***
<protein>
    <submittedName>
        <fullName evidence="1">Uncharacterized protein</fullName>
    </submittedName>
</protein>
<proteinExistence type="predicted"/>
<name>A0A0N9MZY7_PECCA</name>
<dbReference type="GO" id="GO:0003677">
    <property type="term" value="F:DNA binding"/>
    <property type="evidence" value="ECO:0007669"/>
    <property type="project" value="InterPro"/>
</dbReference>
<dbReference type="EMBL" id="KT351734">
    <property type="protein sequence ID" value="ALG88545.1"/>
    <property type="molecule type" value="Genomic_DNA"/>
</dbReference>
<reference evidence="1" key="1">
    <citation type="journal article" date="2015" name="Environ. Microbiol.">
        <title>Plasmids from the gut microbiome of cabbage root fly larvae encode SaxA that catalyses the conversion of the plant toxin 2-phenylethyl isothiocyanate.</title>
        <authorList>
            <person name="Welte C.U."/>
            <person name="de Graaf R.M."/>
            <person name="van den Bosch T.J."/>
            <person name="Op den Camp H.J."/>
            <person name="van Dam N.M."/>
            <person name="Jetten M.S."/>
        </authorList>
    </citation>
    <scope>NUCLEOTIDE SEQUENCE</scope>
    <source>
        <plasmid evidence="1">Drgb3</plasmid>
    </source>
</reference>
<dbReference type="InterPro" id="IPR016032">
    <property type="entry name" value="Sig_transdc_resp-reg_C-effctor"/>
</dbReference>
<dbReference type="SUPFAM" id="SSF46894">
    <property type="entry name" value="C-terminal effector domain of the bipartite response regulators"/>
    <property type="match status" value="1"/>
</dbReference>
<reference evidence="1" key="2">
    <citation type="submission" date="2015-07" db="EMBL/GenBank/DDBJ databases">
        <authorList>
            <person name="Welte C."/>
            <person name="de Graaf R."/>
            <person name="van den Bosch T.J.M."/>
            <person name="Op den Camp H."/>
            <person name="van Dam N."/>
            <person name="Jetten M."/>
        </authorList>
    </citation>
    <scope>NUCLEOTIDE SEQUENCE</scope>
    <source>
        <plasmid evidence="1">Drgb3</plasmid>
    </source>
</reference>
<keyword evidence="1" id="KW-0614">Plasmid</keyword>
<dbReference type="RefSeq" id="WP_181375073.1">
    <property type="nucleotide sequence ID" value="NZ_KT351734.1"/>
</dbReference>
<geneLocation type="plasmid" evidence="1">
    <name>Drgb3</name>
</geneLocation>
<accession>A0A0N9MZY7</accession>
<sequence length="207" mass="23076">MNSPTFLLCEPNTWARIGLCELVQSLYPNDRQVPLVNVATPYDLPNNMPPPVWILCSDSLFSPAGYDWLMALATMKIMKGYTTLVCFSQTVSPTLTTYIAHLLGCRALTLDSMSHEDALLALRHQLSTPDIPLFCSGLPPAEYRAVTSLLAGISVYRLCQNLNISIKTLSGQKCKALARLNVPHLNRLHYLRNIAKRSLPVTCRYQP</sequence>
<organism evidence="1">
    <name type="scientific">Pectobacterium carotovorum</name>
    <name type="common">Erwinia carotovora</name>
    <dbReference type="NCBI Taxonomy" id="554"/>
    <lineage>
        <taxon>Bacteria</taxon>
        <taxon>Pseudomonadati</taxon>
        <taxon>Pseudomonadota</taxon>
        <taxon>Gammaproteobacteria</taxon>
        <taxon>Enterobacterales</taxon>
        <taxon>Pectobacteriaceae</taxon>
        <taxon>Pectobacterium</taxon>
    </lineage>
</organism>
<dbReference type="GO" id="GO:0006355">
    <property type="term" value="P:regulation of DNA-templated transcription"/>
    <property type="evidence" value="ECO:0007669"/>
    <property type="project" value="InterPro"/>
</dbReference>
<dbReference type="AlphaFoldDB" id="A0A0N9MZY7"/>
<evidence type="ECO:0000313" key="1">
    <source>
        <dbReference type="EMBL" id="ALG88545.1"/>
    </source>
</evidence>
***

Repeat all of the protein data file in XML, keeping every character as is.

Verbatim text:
<protein>
    <submittedName>
        <fullName evidence="1">Uncharacterized protein</fullName>
    </submittedName>
</protein>
<proteinExistence type="predicted"/>
<name>A0A0N9MZY7_PECCA</name>
<dbReference type="GO" id="GO:0003677">
    <property type="term" value="F:DNA binding"/>
    <property type="evidence" value="ECO:0007669"/>
    <property type="project" value="InterPro"/>
</dbReference>
<dbReference type="EMBL" id="KT351734">
    <property type="protein sequence ID" value="ALG88545.1"/>
    <property type="molecule type" value="Genomic_DNA"/>
</dbReference>
<reference evidence="1" key="1">
    <citation type="journal article" date="2015" name="Environ. Microbiol.">
        <title>Plasmids from the gut microbiome of cabbage root fly larvae encode SaxA that catalyses the conversion of the plant toxin 2-phenylethyl isothiocyanate.</title>
        <authorList>
            <person name="Welte C.U."/>
            <person name="de Graaf R.M."/>
            <person name="van den Bosch T.J."/>
            <person name="Op den Camp H.J."/>
            <person name="van Dam N.M."/>
            <person name="Jetten M.S."/>
        </authorList>
    </citation>
    <scope>NUCLEOTIDE SEQUENCE</scope>
    <source>
        <plasmid evidence="1">Drgb3</plasmid>
    </source>
</reference>
<dbReference type="InterPro" id="IPR016032">
    <property type="entry name" value="Sig_transdc_resp-reg_C-effctor"/>
</dbReference>
<dbReference type="SUPFAM" id="SSF46894">
    <property type="entry name" value="C-terminal effector domain of the bipartite response regulators"/>
    <property type="match status" value="1"/>
</dbReference>
<reference evidence="1" key="2">
    <citation type="submission" date="2015-07" db="EMBL/GenBank/DDBJ databases">
        <authorList>
            <person name="Welte C."/>
            <person name="de Graaf R."/>
            <person name="van den Bosch T.J.M."/>
            <person name="Op den Camp H."/>
            <person name="van Dam N."/>
            <person name="Jetten M."/>
        </authorList>
    </citation>
    <scope>NUCLEOTIDE SEQUENCE</scope>
    <source>
        <plasmid evidence="1">Drgb3</plasmid>
    </source>
</reference>
<keyword evidence="1" id="KW-0614">Plasmid</keyword>
<dbReference type="RefSeq" id="WP_181375073.1">
    <property type="nucleotide sequence ID" value="NZ_KT351734.1"/>
</dbReference>
<geneLocation type="plasmid" evidence="1">
    <name>Drgb3</name>
</geneLocation>
<accession>A0A0N9MZY7</accession>
<sequence length="207" mass="23076">MNSPTFLLCEPNTWARIGLCELVQSLYPNDRQVPLVNVATPYDLPNNMPPPVWILCSDSLFSPAGYDWLMALATMKIMKGYTTLVCFSQTVSPTLTTYIAHLLGCRALTLDSMSHEDALLALRHQLSTPDIPLFCSGLPPAEYRAVTSLLAGISVYRLCQNLNISIKTLSGQKCKALARLNVPHLNRLHYLRNIAKRSLPVTCRYQP</sequence>
<organism evidence="1">
    <name type="scientific">Pectobacterium carotovorum</name>
    <name type="common">Erwinia carotovora</name>
    <dbReference type="NCBI Taxonomy" id="554"/>
    <lineage>
        <taxon>Bacteria</taxon>
        <taxon>Pseudomonadati</taxon>
        <taxon>Pseudomonadota</taxon>
        <taxon>Gammaproteobacteria</taxon>
        <taxon>Enterobacterales</taxon>
        <taxon>Pectobacteriaceae</taxon>
        <taxon>Pectobacterium</taxon>
    </lineage>
</organism>
<dbReference type="GO" id="GO:0006355">
    <property type="term" value="P:regulation of DNA-templated transcription"/>
    <property type="evidence" value="ECO:0007669"/>
    <property type="project" value="InterPro"/>
</dbReference>
<dbReference type="AlphaFoldDB" id="A0A0N9MZY7"/>
<evidence type="ECO:0000313" key="1">
    <source>
        <dbReference type="EMBL" id="ALG88545.1"/>
    </source>
</evidence>